David Kennedy came to the Florida State Fairgrounds to honor a friend Monday.
His wife, Liz, told him that Tampa Metro YMCA chief executive officer Bob Gilbertson was going to be named the Tampa Metro Civitan Club's Outstanding Citizen of the Year.
It was all a ruse to get Kennedy to attend the annual Governor's Day Luncheon. Knowing how much he cares for the YMCA, she said the white lie was the only way she could get him to the event.
It was actually Kennedy who was to receive the prestigious Citizen of the Year award, but he had no idea. So they gathered up Gilbertson, who was in on the joke, and walked into the special events hall with many of the city's top business and political leaders.
Only when presenter Sheff Dowdy began describing the recipient did Kennedy realized the award was intended for him.
"You really got me on this way," Kennedy said after receiving a standing ovation.
With his wife, kids, grandchildren and friends on hand, Monday proved to be a "this is your life" moment for David Kennedy. Not only does he join an illustrious list of past honorees - with names like Frankland, Fowler, Carlton, MacInnes, Lambright, Brorein and Lowry, the list reads like a Tampa map - but he shares the award with Liz, who was named Citizen of the Year in 2003.
"He does things more quietly than I do, and he's more behind the scenes," she explained. "But I've learned my generosity through him."
Although Kennedy, 64, has played key roles with the Children's Board, the Child Abuse Council and the Conn Memorial Foundation, his work with the YMCA may best illustrate his civic leadership.
In the early 1980s, the local YMCA was at a crossroads. Thanks to a generous grant, it had an opportunity to build a state of the art facility in downtown Tampa. That idea seemed to make perfect sense to Kennedy. After all, the downtown Y was the place that helped nurture Kennedy after his father passed when he was 16.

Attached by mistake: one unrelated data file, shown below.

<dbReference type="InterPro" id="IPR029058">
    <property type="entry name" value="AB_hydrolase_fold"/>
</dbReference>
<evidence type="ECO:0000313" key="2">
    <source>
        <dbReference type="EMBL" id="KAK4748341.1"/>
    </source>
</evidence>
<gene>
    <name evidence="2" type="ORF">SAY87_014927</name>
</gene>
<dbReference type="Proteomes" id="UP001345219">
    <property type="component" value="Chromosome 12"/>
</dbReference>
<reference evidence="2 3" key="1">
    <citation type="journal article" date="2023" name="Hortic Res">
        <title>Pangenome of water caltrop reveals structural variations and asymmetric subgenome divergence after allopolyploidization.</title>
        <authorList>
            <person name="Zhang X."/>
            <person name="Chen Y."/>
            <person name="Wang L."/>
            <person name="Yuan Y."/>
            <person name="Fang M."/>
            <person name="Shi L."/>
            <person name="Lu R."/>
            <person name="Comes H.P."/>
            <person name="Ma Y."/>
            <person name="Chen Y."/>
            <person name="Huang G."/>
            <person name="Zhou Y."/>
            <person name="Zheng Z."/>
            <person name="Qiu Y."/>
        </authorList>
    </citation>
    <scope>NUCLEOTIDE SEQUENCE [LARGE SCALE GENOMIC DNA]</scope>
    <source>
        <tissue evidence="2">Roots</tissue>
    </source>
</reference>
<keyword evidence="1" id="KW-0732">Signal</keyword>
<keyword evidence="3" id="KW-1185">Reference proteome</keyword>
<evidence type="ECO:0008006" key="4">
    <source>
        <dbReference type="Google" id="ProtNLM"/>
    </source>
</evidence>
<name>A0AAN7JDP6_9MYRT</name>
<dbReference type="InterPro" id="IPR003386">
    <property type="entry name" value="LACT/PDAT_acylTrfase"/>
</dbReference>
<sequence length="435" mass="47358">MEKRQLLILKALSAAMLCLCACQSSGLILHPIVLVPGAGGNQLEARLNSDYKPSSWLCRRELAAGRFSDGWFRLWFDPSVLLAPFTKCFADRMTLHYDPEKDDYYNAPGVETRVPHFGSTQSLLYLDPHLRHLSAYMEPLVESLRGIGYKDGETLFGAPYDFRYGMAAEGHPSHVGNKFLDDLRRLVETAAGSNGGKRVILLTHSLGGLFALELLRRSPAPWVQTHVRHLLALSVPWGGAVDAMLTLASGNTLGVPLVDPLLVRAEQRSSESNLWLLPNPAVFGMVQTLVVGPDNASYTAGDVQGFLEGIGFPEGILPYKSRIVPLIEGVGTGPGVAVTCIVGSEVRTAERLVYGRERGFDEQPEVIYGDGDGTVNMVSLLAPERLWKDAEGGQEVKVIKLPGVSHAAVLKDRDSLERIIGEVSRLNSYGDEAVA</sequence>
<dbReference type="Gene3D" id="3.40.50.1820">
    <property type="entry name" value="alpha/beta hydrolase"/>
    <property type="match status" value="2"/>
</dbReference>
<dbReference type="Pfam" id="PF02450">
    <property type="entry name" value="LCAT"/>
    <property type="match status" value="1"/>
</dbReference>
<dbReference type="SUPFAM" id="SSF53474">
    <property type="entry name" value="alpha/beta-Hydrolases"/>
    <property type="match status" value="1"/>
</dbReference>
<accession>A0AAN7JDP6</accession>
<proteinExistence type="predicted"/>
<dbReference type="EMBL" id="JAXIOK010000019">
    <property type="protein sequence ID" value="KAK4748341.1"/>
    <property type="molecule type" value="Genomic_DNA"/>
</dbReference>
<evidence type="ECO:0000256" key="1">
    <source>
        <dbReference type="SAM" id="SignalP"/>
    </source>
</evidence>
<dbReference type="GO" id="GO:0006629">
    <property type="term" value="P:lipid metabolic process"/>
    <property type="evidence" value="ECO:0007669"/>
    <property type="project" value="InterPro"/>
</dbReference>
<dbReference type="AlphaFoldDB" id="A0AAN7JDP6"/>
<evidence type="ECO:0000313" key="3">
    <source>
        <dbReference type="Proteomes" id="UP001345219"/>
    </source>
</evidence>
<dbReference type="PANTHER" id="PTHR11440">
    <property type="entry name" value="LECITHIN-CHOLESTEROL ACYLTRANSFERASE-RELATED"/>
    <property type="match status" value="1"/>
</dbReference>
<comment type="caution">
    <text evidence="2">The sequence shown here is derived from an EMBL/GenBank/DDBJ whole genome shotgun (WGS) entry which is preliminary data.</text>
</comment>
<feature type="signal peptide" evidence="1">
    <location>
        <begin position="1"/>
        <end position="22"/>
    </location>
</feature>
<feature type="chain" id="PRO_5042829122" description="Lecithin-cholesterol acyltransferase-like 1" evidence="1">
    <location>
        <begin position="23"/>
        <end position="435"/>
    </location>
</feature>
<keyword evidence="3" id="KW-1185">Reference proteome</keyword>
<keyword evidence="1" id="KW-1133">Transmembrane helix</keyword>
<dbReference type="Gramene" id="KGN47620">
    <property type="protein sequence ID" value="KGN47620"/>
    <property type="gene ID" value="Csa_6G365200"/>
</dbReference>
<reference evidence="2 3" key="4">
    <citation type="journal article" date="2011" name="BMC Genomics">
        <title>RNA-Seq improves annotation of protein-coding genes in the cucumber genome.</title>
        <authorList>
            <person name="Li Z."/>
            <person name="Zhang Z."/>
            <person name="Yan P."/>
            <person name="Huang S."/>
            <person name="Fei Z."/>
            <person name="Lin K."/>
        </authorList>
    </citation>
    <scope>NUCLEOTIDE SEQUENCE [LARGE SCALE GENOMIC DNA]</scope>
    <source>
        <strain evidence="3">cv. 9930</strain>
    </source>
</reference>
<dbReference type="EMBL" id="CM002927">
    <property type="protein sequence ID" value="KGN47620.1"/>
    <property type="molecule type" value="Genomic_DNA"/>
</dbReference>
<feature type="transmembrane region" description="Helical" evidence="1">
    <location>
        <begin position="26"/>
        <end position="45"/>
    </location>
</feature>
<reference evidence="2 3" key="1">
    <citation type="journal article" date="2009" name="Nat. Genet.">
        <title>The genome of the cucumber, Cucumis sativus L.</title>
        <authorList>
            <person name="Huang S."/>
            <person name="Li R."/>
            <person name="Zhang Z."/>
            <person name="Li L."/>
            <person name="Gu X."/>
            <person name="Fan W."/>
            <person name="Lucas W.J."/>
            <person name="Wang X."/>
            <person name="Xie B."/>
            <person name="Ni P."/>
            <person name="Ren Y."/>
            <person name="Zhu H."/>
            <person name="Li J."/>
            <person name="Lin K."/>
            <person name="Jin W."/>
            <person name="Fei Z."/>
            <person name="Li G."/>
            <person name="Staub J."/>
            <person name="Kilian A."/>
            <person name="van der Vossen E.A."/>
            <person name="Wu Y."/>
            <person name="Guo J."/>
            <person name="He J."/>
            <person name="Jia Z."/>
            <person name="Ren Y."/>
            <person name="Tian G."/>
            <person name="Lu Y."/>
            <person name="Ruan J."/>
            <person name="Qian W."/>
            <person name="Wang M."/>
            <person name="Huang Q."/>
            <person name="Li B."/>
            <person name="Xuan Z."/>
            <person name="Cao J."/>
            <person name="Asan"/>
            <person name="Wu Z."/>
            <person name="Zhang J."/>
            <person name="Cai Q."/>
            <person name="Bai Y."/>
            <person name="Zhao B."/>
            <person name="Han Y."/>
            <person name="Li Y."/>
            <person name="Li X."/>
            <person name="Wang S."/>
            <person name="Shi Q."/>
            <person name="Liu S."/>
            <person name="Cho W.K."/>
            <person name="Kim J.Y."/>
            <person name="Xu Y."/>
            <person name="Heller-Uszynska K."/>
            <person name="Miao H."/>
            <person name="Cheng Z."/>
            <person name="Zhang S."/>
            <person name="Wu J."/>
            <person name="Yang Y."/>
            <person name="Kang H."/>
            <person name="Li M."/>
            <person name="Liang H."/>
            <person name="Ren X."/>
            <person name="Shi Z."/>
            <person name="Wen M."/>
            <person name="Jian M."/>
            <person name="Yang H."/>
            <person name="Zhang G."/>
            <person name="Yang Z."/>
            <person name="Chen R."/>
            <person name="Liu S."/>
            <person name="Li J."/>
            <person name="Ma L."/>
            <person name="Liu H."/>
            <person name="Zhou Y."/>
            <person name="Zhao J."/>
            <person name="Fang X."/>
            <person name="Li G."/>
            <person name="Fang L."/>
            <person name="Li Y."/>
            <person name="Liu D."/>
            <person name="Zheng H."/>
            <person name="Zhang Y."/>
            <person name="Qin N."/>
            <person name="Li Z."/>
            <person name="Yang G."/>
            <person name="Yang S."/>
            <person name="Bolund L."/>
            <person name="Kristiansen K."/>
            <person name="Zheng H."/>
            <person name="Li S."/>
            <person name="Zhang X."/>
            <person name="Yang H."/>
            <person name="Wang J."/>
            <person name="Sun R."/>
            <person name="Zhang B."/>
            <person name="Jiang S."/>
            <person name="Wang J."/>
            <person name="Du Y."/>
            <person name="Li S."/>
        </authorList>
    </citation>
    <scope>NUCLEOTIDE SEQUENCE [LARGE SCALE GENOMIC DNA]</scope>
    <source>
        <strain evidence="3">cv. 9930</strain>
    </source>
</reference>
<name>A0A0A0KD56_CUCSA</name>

George Levy, who was his swimming coach at the YMCA, would grow to become a mentor. His swimming experience would help him gain entry to Andover Prep and then Princeton. Levy would go on to be the best man in his wedding with Liz. Levy also won the citizen award in 1998.
Kennedy became actively involved in the YMCA and eventually joined the board because he wanted to give back to an organization that had played an integral role in his life. He was pushing for a huge downtown facility to salute his childhood influences - until he had a change of heart.
"At some point, my business sense overtook my emotions," said Kennedy, president of Kennedy Frost Investments, a real estate development company. "I realized we could serve more people by effectively spreading out as opposed to building a monument in downtown."
So instead of one downtown facility, Kennedy helped guide the YMCA in investing in branches in suburban areas. Today, there are more than a dozen branches and facilities, and YMCA membership has gone from 2,000 to more than 130,000.
That's just one example of the community-shaping leadership Kennedy has displayed, but after receiving the award, he remained gracious.
"I'm not sure I feel as deserving as some of the past winners, including and in particular my wife," he said. "My wife has always been the leader in terms of social service."
Such humility belies Kennedy's approach. Dowdy likened his friend to a duck who looks calm while swimming on top of the water but is furiously paddling underneath.
Lucky for us, that paddling has moved the community in a positive direction.
That's all I'm saying.
Ernest Hooper can be reached at firstname.lastname@example.org or (813) 226-3406.